Although cellphone batteries containing nickel have received much attention as an environmental concern, little has been written about the presence of nickel in cellphone cases. Nearly half of the phones we spot tested contained some free nickel. The menu buttons, decorative logos on the headsets and the metallic frames around the liquid crystal display (LCD) screens were the most common sites.

There appears to be a relation between cellphone models and nickel content. Cellphones intended for rugged use, such as the Motorola i series (i580 and i870), often have rubber coating and no surface nickel. Those with more fashionable designs often have metallic accents and are more likely to contain free nickel in their casings.

Cellphone use should be considered in the differential diagnosis of facial and ear contact dermatitis in individuals who are sensitive to nickel. Manufacturers and industrial designers should be aware of the potential for cellphones to cause allergic reactions related to nickel. Before purchasing cellphones, individuals sensitive to nickel should consider spot testing phones for free nickel. Nickel spot-test kits such as the one we used are readily available for consumer use. These tests are sensitive enough to detect the presence of free nickel at a level as low as 10 ppm — a threshold below which only individuals with the most pronounced sensitivity to nickel would experience a reaction. In addition, we recommend that cellphone retailers allow users with a medically documented allergy to metallic parts of their phones to exchange the equipment without penalty.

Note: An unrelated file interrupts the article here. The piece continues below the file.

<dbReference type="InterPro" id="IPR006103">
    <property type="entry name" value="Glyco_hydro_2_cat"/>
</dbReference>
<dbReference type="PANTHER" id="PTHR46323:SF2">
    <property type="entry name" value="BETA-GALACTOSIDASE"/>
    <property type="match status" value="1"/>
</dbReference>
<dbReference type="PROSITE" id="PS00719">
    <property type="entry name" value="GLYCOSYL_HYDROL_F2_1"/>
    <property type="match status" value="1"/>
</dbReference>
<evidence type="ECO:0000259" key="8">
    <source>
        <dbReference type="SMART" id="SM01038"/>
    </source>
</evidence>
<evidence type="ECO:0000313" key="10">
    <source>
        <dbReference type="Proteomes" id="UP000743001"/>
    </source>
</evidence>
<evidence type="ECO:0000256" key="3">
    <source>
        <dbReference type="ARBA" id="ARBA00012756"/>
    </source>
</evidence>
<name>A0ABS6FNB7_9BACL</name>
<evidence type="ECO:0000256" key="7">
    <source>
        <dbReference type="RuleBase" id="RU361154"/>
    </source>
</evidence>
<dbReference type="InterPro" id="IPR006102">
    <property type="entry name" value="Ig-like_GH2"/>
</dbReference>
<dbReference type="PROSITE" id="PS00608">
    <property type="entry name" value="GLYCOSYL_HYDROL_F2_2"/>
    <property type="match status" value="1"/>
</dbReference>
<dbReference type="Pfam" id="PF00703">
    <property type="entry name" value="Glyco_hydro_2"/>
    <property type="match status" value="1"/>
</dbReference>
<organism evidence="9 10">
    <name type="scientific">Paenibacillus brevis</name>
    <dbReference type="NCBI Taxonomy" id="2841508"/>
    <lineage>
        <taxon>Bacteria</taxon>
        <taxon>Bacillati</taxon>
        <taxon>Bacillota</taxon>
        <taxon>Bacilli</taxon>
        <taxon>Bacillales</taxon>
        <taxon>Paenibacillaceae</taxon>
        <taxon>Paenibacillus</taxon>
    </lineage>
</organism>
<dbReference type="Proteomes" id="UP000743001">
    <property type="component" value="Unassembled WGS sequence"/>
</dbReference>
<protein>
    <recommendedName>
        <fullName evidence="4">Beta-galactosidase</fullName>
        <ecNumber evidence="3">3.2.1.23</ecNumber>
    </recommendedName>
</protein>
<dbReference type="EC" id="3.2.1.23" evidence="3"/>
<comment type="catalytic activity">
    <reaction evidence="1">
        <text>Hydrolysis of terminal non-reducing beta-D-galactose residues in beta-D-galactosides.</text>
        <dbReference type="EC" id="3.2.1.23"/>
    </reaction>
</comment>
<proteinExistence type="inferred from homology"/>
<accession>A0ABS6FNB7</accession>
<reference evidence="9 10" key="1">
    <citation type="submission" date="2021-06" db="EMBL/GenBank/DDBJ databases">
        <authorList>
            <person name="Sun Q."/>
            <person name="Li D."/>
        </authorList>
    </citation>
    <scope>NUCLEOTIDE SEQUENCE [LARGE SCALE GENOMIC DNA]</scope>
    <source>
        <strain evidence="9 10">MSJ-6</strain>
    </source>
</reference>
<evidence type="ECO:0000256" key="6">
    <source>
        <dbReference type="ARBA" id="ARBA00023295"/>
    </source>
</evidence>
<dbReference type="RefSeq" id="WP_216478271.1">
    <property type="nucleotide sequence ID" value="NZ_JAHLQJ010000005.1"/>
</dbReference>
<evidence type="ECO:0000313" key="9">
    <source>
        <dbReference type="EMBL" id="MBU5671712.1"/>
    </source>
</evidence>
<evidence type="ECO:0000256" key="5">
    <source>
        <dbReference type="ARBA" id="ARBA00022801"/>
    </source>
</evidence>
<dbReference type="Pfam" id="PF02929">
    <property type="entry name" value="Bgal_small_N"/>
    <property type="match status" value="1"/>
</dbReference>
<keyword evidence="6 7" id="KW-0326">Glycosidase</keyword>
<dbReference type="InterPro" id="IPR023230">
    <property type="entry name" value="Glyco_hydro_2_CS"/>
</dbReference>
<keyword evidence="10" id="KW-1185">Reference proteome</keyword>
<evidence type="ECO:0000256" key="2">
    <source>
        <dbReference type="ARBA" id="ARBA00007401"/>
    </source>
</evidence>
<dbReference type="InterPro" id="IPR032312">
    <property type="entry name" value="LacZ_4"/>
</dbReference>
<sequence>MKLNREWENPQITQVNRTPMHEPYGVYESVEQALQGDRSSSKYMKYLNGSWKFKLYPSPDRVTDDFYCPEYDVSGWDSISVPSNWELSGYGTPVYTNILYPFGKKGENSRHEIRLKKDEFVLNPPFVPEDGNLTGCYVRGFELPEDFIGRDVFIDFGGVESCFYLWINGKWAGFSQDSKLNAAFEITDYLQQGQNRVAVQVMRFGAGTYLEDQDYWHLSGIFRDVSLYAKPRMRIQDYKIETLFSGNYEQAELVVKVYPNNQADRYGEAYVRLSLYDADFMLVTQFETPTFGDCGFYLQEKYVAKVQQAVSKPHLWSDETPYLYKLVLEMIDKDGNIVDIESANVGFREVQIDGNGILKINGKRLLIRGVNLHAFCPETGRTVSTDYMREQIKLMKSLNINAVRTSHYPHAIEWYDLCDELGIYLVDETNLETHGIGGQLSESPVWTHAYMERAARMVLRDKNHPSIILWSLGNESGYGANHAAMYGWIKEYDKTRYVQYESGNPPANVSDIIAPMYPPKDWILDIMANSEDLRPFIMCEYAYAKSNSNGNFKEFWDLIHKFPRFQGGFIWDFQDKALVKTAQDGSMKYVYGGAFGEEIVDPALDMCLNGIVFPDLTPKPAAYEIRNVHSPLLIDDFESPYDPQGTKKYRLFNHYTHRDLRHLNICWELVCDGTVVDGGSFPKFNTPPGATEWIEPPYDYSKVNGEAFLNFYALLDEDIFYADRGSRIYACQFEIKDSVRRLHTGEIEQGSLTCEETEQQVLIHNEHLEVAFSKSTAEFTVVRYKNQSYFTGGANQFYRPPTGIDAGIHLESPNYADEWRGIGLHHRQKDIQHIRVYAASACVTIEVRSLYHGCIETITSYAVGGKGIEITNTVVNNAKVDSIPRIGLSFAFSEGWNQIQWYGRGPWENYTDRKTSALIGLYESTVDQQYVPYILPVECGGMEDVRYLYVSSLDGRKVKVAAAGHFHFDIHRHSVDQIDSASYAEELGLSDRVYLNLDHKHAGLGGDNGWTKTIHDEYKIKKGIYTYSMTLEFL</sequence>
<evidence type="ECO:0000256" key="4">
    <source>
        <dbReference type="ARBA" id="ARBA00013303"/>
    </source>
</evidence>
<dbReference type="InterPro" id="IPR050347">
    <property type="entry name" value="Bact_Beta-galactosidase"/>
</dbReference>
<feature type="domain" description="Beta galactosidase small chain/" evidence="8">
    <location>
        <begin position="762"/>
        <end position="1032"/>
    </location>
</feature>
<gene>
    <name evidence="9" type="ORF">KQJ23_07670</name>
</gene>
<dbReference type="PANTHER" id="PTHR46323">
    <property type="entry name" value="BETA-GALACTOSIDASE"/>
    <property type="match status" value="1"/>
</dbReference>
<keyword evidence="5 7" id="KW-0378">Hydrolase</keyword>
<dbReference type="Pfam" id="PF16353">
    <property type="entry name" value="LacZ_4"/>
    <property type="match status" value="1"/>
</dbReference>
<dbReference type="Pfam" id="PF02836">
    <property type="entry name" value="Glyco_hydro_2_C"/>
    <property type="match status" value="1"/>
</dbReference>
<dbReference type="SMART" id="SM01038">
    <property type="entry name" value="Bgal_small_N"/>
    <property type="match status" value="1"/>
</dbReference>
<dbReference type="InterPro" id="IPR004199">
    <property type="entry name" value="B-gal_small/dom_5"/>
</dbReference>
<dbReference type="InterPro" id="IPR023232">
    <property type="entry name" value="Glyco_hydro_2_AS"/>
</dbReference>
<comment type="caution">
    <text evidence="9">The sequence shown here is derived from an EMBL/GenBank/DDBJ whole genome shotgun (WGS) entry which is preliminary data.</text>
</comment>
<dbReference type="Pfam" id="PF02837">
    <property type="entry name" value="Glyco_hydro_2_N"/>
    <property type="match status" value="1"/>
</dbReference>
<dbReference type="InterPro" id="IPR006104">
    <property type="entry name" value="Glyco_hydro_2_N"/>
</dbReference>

Lionel Bercovitch MD Department of Dermatology Warren Alpert Medical School of Brown University John Luo Liberal Medical Education Brown University Providence, Rhode Island


This article has been peer reviewed.

Competing interests: None declared.


1. Pratt MD, Belsito DV, DeLeo VA, et al. North American Contact Dermatitis Group patch-test results, 2001–2002 study period. Dermatitis 2004;15:176-83. [PubMed]
2. Residential Telephone Service Survey. Ottawa: Statistics Canada. Available: (accessed 2007 Oct 31).
3. Meyerson B. Schools crack down on cellphones. MSNBC; 2006 Available: (accessed 2007 Oct 31).
4. Seishima M, Oyama Z, Yamanura M. Cellular phone dermatitis. Arch Dermatol 2002;136:272-3. [PubMed]
5. Seishima M, Oyama Z, Oda M Cellular phone dermatitis with chromate allergy. Dermatology 2003;207:48-50. [PubMed]
6. Wohrl S, Jandl T, Stingl G, et al. Mobile telephone as new source for nickel dermatitis. Contact Dermatitis 2007;56:113. [PubMed]